Bridging the gaps in systems biology

M. Cvijovic, J. Almquist, J. Hagmar, S. Hohmann, H.-M. Kaltenbach, E. Klipp, M. Krantz, P. Mendes, S. Nelander, J. Nielsen, A. Pagnani, N. Przulj, A. Raue, J. Stelling, S. Stoma, F. Tobin, J.A.H. Wodke, R. Zecchina, M. Jirstrand. Molecular Genetics and Genomics, 2014, 289(5), 727-734.

Systems biology aims at creating mathematical models, i.e. computational reconstructions of biological systems and processes that will result in a new level of understanding – the elucidation of the basic and presumably conserved “design” and “engineering” principles of bio-molecular systems. Thus systems biology will move biology from a phenomenological to a predictive science. Mathematical modeling of biological networks and processes has already greatly improved our understanding of many cellular processes. However, given the massive amount of qualitative and quantitative data currently produced and number of burning questions in health care and biotechnology needed to be solved, is still in its early phases. The field requires novel approaches for abstraction, for modeling bioprocesses that follow different biochemical and biophysical rules, and for combining different modules into larger models that still allow realistic simulation with the computational power available today. We have identified and discussed currently most prominent problems in systems biology: (i) How to bridge different scales of modelling abstraction, (ii) How to bridge the gap between topological and mechanistic modelling, and (iii) How to bridge the wet and dry lab gap. The future success of systems biology largely depends on bridging the recognized gaps.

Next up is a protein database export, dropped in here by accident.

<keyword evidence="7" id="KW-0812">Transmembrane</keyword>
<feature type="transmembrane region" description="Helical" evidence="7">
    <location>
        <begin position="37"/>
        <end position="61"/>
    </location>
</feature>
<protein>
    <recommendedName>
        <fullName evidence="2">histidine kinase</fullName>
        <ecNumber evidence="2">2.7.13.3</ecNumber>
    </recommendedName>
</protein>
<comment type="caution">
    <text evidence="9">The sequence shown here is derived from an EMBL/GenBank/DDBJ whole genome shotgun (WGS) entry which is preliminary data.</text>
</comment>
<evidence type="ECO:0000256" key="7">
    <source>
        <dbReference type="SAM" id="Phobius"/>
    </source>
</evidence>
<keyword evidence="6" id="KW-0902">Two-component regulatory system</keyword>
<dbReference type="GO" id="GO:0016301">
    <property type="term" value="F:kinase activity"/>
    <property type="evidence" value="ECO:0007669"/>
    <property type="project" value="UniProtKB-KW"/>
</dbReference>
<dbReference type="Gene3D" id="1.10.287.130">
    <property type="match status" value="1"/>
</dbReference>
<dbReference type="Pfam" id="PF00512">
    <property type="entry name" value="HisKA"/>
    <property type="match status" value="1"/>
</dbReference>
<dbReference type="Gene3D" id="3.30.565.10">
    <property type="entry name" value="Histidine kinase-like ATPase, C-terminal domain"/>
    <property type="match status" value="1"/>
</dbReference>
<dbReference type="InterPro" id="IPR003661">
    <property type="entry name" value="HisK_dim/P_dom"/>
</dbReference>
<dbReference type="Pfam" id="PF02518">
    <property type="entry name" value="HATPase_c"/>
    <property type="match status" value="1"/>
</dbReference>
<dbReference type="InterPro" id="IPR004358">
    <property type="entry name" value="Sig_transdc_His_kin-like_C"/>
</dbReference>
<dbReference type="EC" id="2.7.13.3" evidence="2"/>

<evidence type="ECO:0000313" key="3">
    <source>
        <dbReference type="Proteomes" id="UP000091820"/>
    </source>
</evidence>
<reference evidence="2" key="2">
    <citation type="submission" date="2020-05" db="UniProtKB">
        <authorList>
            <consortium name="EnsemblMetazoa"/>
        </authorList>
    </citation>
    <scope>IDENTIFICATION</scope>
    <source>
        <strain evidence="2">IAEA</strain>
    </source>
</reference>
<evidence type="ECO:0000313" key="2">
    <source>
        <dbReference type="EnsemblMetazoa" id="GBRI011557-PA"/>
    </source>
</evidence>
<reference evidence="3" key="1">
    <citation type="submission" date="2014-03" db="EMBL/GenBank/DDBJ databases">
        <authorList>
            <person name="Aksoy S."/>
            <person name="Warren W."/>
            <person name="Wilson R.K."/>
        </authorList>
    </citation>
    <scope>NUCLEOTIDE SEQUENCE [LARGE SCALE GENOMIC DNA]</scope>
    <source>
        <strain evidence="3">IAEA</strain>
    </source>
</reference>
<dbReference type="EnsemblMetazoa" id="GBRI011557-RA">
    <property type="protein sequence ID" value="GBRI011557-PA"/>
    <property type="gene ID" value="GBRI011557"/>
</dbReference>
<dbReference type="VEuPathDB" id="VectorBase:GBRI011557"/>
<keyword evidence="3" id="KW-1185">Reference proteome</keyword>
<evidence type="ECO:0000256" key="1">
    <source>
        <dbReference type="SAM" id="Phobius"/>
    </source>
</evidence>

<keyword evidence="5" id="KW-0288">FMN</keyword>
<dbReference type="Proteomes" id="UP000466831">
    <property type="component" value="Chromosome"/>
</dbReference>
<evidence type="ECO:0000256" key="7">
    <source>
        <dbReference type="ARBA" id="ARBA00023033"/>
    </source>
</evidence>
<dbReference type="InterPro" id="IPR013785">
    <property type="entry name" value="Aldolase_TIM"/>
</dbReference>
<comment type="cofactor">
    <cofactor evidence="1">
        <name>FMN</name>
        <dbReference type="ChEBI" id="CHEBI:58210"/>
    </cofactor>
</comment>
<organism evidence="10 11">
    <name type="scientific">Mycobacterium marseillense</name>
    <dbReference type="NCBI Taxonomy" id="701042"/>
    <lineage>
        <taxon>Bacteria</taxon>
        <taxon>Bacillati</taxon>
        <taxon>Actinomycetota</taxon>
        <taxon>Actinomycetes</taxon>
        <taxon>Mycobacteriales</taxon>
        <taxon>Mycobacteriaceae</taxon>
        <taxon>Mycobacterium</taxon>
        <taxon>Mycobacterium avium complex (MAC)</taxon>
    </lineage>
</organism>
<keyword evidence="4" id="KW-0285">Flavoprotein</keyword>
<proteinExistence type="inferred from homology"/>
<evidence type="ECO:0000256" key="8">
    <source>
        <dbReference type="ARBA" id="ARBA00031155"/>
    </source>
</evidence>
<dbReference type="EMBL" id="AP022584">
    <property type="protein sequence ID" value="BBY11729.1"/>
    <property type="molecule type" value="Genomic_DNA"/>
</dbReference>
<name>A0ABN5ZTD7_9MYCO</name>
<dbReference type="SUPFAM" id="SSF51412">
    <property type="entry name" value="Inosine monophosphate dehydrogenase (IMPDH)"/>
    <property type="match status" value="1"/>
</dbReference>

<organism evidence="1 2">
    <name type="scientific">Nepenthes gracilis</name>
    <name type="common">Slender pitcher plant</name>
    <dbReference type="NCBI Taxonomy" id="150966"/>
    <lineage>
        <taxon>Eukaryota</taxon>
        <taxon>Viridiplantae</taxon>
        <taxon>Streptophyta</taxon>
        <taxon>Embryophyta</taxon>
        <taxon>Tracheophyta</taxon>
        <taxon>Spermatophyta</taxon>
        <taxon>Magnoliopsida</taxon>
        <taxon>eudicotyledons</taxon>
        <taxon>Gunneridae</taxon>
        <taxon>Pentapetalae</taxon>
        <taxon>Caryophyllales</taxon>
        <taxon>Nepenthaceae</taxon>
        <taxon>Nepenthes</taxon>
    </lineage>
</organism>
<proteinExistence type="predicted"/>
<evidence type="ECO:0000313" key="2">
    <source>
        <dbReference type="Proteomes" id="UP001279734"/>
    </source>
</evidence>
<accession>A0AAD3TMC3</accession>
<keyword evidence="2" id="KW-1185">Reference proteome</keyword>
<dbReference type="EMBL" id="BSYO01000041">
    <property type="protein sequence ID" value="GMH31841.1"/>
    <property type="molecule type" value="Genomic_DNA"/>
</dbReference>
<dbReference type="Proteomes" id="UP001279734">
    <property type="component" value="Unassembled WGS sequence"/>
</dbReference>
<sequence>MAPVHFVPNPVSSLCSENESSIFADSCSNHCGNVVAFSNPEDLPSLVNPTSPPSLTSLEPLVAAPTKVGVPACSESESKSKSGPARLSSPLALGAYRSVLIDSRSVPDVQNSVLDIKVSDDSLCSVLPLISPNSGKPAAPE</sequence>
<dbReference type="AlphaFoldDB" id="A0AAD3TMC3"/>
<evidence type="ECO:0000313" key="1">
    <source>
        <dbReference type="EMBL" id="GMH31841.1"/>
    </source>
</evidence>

Authors and Affiliations

  • Marija Cvijovic, Chalmers University of Technology and University of Gothenburg, Sweden
  • Joachim Almquist, Fraunhofer-Chalmers Centre, Sweden
  • Jonas Hagmar, Fraunhofer-Chalmers Centre, Sweden
  • Stefan Hohmann, University of Gothenburg, Sweden
  • Hans-Michael Kaltenbach, ETH, Switzerland
  • Edda Klipp, Humboldt University, Germany
  • Marcus Krantz, Humboldt University, Germany
  • Pedro Mendes, Manchester University, UK
  • Sven Nelander, Uppsala Univeristy, Sweden
  • Jens Nielsen, Chalmers University of Technology, Sweden
  • Andrea Pagnani, Politecnico di Torino, Italy
  • Natasa Przulj, Imperial College, UK
  • Andreas Raue, University of Freiburg, Germany
  • Jörg Stelling, ETH, Switzerland
  • Szymon Stoma, INRIA, France
  • Frank Tobin, Tobin Consulting LLC, USA
  • Judith A. H. Wodke, Humboldt University, Germany
  • Riccardo Zecchina, Politecnico di Torino, Italy
  • Mats Jirstrand, Fraunhofer-Chalmers Centre, Sweden

Photo credits: Nic McPhee